By: Thomas Dixon, Jr. (1864-1946)
Clansman, An Historical Romance of the Ku Klux Klan
The second book in a trilogy of the Reconstruction era - The Leopard's Spots (1902), The Clansman (1905), and The Traitor (1907), this novel was the basis for the 1915 silent movie classic, "The Birth Of A Nation". Within a fictional story, it records Dixon's understanding of the origins of the first Ku Klux Klan (his uncle was a Grand Titan during Dixon's childhood), recounting why white southerners' began staging vigilante responses to the savage personal insults, political injustices and social cruelties heaped upon them during Reconstruction...
The first in a trilogy of the Reconstruction era - The Leopard's Spots (1902), The Clansman (1905), and The Traitor (1907), parts of this novel were incorporated in the 1915 silent movie classic, "The Birth Of A Nation". Set in North Carolina, the book explores the extreme social and racial tensions of the period as Confederates attempt to fight off "reconstructionist" policy, rebuild the war-torn South's economy, and grapple with the rampant "race question" of the day, whether the black and white races can ever live side by side as equals, i...
Dixon lived through Reconstruction, and believed it ranked with the French Revolution in brutality and criminal acts. The Traitor (1907), the final book in his trilogy which also includes The Leopard’s Spots (1902), and The Clansman (1905), spans a two-year period just after Reconstruction (1870-1872), and covers the decline of the Ku Klux Klan in North Carolina. Dixon, whose father was an early Klan leader, maintained that the original Klan, the “reconstruction Klan” was morally formed in desperation to protect the people from lawlessness, address Yankee brutality, and save southern civilization...
By: Thomas Hardy (1840-1928)
Our heroine, Anne Garland, lives quietly in a rural community deep in the English countryside. However, the arrival of several regiments preparing for an expected invasion brings colour and chaos to the county. A graceful and charming young woman, Anne is pursued by three suitors: John Loveday, the trumpet-major in a British regiment, honest and loyal; his brother Robert, a merchant seaman and womaniser, and Festus Derriman, the cowardly son of the local squire. Set at the time of the Napoleonic wars, this is the author’s only historical novel, and unusually for Hardy’s stories, most of the characters live happily ever after.
Group of Noble Dames
The pedigrees of our county families, arranged in diagrams on the pages of county histories, mostly appear at first sight to be as barren of any touch of nature as a table of logarithms. But given a clue—the faintest tradition of what went on behind the scenes, and this dryness as of dust may be transformed into a palpitating drama. Out of such pedigrees and supplementary material most of the following stories have arisen and taken shape.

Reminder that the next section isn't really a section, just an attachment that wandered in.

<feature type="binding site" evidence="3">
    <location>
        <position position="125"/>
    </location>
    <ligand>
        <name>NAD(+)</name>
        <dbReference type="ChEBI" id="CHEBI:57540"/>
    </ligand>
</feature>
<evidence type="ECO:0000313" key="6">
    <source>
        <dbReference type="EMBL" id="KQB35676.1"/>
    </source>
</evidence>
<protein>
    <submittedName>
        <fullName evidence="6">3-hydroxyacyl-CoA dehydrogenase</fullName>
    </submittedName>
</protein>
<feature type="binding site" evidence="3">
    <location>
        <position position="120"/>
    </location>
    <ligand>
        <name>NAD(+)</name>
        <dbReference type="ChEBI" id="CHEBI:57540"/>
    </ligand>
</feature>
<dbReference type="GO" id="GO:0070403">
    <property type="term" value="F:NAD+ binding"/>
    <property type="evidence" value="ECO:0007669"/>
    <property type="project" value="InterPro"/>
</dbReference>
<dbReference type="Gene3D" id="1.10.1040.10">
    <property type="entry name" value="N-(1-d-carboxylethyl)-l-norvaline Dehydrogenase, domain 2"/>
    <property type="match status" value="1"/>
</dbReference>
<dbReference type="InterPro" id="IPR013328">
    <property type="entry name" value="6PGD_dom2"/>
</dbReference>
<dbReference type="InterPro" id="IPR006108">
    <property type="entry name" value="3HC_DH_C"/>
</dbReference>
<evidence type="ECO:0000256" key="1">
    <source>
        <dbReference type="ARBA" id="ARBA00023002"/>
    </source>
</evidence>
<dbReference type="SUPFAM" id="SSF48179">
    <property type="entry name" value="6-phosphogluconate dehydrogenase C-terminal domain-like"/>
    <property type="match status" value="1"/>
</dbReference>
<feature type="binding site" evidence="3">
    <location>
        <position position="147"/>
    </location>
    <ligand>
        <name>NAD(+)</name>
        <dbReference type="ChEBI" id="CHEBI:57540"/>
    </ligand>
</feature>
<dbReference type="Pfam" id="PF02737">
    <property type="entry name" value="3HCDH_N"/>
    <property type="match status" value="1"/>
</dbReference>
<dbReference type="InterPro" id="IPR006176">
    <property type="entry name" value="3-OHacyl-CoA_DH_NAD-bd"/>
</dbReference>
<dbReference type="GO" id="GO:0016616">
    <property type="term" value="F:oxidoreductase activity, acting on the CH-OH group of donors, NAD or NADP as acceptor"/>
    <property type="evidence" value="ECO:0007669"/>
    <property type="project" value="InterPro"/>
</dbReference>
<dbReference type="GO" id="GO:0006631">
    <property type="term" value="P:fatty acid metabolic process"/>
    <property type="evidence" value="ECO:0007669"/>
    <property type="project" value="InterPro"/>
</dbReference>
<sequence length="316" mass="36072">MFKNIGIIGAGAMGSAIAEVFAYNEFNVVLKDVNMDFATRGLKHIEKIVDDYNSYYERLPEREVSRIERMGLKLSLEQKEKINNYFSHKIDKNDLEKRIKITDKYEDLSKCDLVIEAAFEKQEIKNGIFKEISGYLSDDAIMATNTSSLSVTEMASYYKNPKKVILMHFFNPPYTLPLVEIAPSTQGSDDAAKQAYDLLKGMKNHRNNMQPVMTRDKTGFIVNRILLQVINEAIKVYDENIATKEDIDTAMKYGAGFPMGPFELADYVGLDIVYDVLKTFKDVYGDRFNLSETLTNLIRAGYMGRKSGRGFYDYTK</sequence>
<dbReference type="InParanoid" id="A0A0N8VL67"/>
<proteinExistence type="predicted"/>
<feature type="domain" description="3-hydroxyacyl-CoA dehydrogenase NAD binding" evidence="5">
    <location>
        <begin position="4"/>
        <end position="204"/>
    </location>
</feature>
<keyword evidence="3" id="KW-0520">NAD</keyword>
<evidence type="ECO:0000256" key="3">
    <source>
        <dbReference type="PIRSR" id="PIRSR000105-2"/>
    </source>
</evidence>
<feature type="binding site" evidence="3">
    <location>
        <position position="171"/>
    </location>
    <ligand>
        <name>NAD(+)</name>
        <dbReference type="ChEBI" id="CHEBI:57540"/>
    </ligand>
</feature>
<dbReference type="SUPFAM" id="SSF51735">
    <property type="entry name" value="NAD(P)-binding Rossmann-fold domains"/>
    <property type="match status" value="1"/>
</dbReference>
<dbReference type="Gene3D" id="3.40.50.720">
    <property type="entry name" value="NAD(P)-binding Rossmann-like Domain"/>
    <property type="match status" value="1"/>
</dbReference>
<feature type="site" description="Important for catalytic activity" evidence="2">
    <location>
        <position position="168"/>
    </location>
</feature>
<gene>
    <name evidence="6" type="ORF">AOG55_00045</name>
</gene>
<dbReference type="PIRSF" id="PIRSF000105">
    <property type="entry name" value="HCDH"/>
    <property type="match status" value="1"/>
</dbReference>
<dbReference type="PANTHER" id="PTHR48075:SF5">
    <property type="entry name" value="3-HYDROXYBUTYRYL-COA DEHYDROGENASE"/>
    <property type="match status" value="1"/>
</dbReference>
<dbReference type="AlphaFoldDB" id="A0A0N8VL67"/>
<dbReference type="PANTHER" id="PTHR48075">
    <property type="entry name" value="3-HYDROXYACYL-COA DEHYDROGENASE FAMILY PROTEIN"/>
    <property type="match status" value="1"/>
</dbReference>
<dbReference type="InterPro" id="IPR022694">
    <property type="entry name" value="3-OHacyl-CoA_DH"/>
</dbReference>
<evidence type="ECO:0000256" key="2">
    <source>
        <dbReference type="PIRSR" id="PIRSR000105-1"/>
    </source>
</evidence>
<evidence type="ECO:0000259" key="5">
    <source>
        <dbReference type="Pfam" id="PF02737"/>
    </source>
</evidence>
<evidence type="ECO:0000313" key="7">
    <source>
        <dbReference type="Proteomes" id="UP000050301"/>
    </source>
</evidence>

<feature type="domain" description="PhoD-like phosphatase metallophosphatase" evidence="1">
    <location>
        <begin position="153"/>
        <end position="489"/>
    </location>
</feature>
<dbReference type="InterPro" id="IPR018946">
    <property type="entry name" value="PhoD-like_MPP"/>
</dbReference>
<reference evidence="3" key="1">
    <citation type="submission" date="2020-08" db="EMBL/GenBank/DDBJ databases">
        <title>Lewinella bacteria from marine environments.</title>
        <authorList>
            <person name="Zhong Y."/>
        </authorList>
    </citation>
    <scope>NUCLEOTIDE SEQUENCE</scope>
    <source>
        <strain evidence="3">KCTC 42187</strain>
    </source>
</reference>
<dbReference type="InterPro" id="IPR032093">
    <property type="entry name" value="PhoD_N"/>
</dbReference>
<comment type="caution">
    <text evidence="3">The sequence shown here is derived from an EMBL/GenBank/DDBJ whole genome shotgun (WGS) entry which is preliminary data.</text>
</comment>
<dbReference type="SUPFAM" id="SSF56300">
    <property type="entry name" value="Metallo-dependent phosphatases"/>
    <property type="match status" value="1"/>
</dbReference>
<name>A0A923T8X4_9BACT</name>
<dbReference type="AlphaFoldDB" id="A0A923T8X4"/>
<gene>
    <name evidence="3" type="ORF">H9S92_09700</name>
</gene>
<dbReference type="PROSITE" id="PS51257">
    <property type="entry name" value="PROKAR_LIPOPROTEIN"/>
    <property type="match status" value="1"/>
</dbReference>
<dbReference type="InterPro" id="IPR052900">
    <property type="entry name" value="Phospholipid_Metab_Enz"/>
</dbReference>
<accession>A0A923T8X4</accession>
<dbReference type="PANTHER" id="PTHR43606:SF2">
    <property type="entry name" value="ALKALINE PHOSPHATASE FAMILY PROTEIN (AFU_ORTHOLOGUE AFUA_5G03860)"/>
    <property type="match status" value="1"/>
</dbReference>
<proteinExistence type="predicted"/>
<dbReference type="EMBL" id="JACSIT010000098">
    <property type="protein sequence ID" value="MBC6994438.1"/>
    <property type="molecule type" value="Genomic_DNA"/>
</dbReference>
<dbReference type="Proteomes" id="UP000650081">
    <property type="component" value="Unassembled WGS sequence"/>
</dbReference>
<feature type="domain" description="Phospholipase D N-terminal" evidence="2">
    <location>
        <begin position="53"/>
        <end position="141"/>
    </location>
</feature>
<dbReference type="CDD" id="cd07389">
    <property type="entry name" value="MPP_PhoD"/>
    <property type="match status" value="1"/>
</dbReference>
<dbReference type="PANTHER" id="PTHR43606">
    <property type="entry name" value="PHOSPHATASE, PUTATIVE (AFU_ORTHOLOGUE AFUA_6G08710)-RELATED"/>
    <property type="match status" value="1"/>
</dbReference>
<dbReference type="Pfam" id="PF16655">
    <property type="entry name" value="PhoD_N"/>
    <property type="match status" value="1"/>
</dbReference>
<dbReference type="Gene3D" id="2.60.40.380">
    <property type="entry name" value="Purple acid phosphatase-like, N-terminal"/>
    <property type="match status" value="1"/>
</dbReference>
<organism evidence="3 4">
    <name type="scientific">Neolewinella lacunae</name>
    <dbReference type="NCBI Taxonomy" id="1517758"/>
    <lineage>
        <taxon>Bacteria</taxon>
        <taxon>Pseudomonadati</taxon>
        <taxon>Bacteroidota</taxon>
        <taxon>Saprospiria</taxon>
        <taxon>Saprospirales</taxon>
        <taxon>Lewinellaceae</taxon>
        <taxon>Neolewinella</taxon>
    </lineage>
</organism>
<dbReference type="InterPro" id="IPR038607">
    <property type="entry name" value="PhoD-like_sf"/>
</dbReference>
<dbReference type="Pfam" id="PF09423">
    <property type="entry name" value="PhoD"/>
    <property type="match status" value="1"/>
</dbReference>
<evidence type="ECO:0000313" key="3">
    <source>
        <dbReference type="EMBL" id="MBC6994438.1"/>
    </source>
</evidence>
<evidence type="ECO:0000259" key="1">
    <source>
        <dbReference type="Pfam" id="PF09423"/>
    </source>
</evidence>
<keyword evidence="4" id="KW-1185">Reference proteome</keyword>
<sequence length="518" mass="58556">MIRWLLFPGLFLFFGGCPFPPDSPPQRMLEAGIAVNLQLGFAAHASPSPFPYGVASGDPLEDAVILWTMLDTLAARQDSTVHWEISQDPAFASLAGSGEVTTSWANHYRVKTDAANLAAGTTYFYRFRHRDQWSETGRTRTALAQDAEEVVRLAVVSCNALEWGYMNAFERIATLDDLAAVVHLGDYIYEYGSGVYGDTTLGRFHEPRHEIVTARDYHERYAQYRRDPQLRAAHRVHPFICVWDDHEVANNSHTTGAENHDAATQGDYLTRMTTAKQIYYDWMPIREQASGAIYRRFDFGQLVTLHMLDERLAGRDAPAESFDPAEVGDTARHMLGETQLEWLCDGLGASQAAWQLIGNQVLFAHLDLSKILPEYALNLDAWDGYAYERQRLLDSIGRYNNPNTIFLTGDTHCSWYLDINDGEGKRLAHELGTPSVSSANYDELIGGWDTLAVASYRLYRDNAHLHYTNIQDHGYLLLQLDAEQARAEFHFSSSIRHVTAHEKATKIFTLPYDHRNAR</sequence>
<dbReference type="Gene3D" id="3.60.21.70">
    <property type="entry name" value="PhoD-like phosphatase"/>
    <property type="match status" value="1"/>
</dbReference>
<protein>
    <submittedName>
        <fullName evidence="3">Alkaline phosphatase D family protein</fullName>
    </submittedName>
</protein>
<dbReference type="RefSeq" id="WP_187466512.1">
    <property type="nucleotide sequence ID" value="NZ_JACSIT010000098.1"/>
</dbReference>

By: Thomas Wallace Knox (1835-1896)
Captain John Crane, 1800 - 1815
John and David grew up best of friends, outgoing and full of adventure. Living but miles from the sea west of Boston, right on the cusp of manhood at the end of America’s Revolutionary war, the ocean’s siren song beckoned to both. At the peak of adolescence, they struck out on foot in pursuit of their shared dream. Two days to Boston and only one day there found them aboard ship for a whirlwind of adventure beyond their wildest dreams. The next fifteen years shaped a future for the fledgling mariners that seems spun as a flaxen yarn --- were it not so historically accurate. - Summary by Tom Hirsch
By: Torquato Tasso (1544-1595)
The First Crusade provides the backdrop for a rich tapestry of political machinations, military conflicts, martial rivalries, and love stories, some of which are complicated by differences in religion. The supernatural plays a major role in the action. Partly on this account, and partly because of the multilayered, intertwined plots, the poem met with considerable contemporary criticism, so Tasso revised it radically and published the revision under a new name, La Gerusalemme Conquistata, or "Jerusalem Conquered," which has remained virtually unread, a warning to authors who pay attention to the critics...
By: Trollope, Anthony (1815-1882)
Belton Estate, The
Clara Amedroz is the virtuous, intelligent, and quick-witted heroine of this novel. Like all women of her time, she has few options other than to marry. She is lucky enough to have two eligible suitors, and chooses the more urbane and worldly of the two. Alas, however, she realizes fairly quickly that Captain Aylmer is not a nice person. Throughout much of the novel we find her trying hard not to recognize that Will Belton - the suitor she rejected, and who still loves and wants to marry her - is...
By: Upton Sinclair (1878-1968)
A Prisoner of Morro